Greece's European partners shut the door on extending a credit lifeline to Athens, leaving it facing a default that could push it out of the euro after the leftist government rejected tough lender demands and put their bailout deal to a referendum.
Finance ministers of the other 18 countries sharing the euro met for the first time without Greece and flatly rejected its pleas to extend an expiring bailout until after the referendum on 5 July and setting the stage for Athens to default on a crucial IMF payment on Tuesday.
The 18 pledged to do whatever it takes to stabilize the common currency area and said they were in much better shape to do so than at the height of the eurozone crisis a few years ago.
In a formal statement, they also implicitly urged Greece to impose capital controls to stabilize its banking system.
The rejection of an extension piled huge pressure on Greek banks, which depend on central bank support to remain afloat, with long lines forming in front of cash machines as people rushed to pull their money out while the banks were still operating normally.
After its surprise decision to call a referendum on the bailout, Athens asked for an extension of Greece's bailout programme beyond Tuesday, the day it must pay €1.6 billion to the International Monetary Fund or default.
But the other 18 members of the euro zone unanimously rejected the request, freezing Greece out of further discussions with the European Central Bank and the IMF on how to deal with the fallout from a historic breach in the EU's 16-year-old currency.
The swift rejection was a startling demonstration of the degree to which Mr Tsipras had alienated the rest of the currency bloc with a final-hour announcement that upended five months of intense talks.
The Eurogroup of finance ministers shut Greece's Yanis Varoufakis from a meeting in Brussels and issued a statement without him, accusing Athens of breaking off negotiations unilaterally.
"The current financial assistance arrangement with Greece will expire on 30 June, 2015, as well as all agreements related to the current Greek programme," it said, making clear its refusal of a grace period to hold the vote.
Mr Varoufakis said the refusal to provide an extension "will certainly damage the credibility of the Eurogroup as a democratic union of partner member states".
"I'm very much afraid that that damage will be permanent."
The Greek parliament met to approve the referendum, with pro-European opposition parties uniting in condemning the decision and fuelling speculation that Mr Tsipras' left wing government may have to resign if voters back the bailout in the 5 July referendum.
Greek President Prokopis Pavlopoulos was expected to meet former conservative Prime Minister Antonis Samaras on Sunday.
The offer from creditors requires Greece to cut pensions and raise taxes in ways that Mr Tsipras has long argued would deepen one of the worst economic crises of modern times in a country where a quarter of the workforce is already unemployed.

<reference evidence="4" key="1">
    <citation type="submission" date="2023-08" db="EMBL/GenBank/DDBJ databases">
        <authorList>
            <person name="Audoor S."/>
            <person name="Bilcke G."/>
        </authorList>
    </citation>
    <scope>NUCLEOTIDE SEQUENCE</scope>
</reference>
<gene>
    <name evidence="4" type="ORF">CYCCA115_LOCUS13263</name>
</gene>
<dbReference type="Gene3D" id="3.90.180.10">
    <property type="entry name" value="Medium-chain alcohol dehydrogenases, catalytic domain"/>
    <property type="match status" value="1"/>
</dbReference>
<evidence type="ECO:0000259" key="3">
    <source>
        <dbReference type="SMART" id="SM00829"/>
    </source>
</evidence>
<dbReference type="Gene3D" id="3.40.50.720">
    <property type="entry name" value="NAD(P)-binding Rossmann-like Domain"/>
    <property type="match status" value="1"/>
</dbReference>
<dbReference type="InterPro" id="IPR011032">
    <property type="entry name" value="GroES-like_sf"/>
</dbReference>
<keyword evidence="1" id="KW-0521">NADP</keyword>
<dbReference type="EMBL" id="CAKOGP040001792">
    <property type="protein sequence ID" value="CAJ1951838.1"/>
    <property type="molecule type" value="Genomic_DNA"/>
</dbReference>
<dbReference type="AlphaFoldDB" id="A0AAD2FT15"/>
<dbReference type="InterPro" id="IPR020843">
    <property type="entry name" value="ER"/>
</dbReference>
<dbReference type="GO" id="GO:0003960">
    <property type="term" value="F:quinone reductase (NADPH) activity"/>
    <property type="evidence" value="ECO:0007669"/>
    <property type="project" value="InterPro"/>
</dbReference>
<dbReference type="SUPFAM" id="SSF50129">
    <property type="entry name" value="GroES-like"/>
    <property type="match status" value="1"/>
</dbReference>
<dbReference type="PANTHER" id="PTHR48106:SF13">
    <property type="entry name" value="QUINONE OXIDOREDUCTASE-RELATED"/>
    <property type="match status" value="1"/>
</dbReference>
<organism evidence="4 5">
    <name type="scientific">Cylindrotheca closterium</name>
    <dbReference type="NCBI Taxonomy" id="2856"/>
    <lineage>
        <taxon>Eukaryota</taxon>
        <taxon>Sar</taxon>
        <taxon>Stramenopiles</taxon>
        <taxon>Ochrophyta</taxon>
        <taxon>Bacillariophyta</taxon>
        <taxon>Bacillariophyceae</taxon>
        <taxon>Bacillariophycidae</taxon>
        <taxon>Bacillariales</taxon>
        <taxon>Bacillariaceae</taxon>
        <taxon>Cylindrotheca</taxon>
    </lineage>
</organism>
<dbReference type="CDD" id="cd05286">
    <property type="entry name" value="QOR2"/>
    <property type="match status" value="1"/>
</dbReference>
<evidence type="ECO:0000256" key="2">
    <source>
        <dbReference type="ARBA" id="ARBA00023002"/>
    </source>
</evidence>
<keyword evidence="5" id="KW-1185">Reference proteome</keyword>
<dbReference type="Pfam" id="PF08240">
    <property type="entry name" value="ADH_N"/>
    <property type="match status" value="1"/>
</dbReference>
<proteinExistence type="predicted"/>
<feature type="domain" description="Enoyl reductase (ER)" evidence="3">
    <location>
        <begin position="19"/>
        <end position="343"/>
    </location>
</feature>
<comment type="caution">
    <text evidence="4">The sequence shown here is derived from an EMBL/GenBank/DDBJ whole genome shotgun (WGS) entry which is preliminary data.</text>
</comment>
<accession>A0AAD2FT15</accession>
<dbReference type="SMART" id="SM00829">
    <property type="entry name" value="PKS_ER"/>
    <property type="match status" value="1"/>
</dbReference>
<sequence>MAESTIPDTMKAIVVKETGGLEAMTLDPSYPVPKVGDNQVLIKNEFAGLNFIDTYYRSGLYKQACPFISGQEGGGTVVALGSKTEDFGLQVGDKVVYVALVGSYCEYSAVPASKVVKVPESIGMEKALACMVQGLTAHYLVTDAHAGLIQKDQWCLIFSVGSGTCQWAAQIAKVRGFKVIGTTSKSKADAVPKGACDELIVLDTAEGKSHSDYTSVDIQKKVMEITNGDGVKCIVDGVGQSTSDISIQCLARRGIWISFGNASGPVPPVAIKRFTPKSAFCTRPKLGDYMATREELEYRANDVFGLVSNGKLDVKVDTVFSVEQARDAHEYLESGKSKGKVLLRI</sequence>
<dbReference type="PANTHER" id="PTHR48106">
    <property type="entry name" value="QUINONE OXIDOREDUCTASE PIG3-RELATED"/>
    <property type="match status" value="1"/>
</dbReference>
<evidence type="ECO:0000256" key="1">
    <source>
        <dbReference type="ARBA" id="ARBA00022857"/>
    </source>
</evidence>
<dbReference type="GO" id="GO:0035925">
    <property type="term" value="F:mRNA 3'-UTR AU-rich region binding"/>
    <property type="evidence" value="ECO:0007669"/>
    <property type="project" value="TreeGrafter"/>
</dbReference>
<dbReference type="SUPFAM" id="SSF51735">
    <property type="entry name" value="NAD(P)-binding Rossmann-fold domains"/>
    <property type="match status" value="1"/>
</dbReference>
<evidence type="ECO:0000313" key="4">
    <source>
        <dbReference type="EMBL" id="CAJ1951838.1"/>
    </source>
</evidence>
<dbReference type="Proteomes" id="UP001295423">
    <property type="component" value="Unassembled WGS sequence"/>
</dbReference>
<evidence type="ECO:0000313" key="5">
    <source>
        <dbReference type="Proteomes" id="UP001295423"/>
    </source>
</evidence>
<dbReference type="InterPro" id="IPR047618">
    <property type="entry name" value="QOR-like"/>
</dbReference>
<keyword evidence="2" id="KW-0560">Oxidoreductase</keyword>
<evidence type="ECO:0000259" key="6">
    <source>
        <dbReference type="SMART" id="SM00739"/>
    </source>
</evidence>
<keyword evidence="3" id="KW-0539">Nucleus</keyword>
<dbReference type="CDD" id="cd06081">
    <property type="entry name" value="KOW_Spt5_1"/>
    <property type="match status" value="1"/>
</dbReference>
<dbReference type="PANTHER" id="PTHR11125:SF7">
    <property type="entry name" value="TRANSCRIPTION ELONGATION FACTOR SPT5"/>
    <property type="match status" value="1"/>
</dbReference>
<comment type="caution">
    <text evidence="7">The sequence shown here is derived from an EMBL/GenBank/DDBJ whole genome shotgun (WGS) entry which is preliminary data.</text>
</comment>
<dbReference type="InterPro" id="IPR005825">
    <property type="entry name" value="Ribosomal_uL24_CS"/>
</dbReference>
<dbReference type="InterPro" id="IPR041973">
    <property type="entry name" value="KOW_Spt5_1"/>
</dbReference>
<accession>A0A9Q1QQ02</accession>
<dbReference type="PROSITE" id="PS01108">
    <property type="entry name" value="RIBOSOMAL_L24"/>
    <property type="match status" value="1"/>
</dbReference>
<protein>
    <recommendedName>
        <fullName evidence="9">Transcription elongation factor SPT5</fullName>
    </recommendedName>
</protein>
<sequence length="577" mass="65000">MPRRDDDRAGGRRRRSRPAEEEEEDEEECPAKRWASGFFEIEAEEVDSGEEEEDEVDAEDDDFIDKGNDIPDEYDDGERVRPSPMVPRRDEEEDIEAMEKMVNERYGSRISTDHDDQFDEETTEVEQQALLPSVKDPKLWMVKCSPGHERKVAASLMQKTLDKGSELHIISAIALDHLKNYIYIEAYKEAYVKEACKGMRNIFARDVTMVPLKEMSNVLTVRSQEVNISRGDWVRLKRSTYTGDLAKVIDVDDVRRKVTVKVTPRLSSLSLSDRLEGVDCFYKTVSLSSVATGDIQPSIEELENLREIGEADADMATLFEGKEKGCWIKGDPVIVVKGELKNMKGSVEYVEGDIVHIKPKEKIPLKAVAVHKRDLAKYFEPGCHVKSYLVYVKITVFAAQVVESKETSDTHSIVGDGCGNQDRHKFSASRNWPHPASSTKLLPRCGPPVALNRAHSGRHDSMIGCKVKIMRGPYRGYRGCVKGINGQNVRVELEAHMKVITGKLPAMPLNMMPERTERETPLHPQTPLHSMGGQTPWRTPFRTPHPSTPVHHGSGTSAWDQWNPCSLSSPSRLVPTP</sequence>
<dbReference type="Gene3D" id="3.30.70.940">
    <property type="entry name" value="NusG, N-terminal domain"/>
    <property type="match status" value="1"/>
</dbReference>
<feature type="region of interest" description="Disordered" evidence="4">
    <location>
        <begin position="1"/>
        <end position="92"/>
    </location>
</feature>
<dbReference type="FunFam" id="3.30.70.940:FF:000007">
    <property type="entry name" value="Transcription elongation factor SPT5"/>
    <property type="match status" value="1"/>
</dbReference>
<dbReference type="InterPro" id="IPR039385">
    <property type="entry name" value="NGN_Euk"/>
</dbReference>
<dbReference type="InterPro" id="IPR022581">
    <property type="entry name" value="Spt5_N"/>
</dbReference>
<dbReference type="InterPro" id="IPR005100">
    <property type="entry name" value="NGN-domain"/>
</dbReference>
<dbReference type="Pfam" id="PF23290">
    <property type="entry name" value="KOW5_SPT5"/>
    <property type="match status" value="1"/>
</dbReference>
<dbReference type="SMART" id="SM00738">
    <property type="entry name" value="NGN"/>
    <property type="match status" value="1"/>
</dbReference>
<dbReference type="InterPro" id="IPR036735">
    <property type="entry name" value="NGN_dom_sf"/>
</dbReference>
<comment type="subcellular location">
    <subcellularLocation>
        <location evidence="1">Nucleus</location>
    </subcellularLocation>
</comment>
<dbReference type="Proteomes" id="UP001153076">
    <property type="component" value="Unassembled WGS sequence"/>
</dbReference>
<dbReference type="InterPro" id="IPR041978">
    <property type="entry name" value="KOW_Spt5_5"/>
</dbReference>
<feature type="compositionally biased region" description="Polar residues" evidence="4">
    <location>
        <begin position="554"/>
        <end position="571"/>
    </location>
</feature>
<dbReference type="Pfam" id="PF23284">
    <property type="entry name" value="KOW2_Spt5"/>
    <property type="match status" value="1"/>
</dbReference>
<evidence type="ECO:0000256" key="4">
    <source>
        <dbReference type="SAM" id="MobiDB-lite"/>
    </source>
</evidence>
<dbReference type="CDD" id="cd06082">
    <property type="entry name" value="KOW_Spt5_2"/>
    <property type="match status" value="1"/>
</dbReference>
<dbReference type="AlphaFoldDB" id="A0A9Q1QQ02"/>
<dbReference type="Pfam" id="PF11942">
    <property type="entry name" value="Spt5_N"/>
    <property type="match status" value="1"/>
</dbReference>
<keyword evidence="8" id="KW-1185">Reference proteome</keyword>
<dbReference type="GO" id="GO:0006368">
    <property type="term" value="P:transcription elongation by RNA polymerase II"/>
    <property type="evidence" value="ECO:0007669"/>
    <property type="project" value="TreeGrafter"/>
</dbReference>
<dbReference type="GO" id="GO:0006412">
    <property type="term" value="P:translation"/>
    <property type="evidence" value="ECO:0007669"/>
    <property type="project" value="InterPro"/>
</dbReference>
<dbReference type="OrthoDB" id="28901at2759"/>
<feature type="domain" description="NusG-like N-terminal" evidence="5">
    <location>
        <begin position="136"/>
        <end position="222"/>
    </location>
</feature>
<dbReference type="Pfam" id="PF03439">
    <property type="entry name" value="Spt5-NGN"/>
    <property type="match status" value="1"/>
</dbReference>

Caught between fears of economic collapse and defiance of the demands from international creditors, many Greeks expressed shock, although opinion polls published in Sunday newspapers pointed to a majority in favour of accepting the bailout terms.
However voters in other euro zone states -- including the bloc's economic powerhouse Germany, other southern states which have suffered austerity in return for EU cash and poor eastern countries with living standards much lower than Greece – have lost patience.
Solution to Greek debt still possible - Michael Noonan
Finance Minister Michael Noonan has indicated it may still be possible to reach a deal between Greece and its creditors.
Minister Noonan said there is still time to cut a deal.
He said he did not have any fears over the euro as, he said, the currency was in a very strong position.
He said he has sympathy for the Greek people and said he would like to see progress made, "even at this late stage."
When asked if he thought Greece should hold a referendum as planned on the bailout deal, Minister Noonan said that was a matter for the Greeks to decide.
'Greece should remain in the euro despite difficulties' - Michel Sapin
Many questions remained over the referendum, which is being called over the terms of a bailout offer that may no longer be on the table.
But with fears growing that the foundations of the eurozone could be fatally weakened if Greece were forced out, French Finance Minister Michel Sapin insisted that Paris, at least, was still prepared to talk.
"The 18 countries, apart from Greece, all said clearly that Greece was in the euro and should remain in the euro whatever the difficulties of the moment," he said.
Although European officials have repeatedly insisted that financial firewalls built during the eurozone debt crisis of the past six years would limit the impact of any "Grexit", the longer-term effects are completely unknown.
Jeroen Dijsselbloem, the Dutch finance minister and chair of the Eurogroup, said Greek lawmakers should think about whether the referendum was wise before agreeing to hold it, essentially appealing directly to the Greek parliament to defy Mr Tsipras when it votes on approving the measure later today.
Underlining the mutual incomprehension that has marked months of often angry exchanges between the Syriza government and its European partners, Finance Minister Yanis Varoufakis was still holding out hopes of a deal.
"In these crucial moments, the Greek government is fighting for there to be a last-minute deal by Tuesday," he said after the euro zone had rejected further talks and said it would cutoff financial support from 30 June.
He added the government would be prepared to recommend that voters backed the deal if lenders agreed to improve the terms.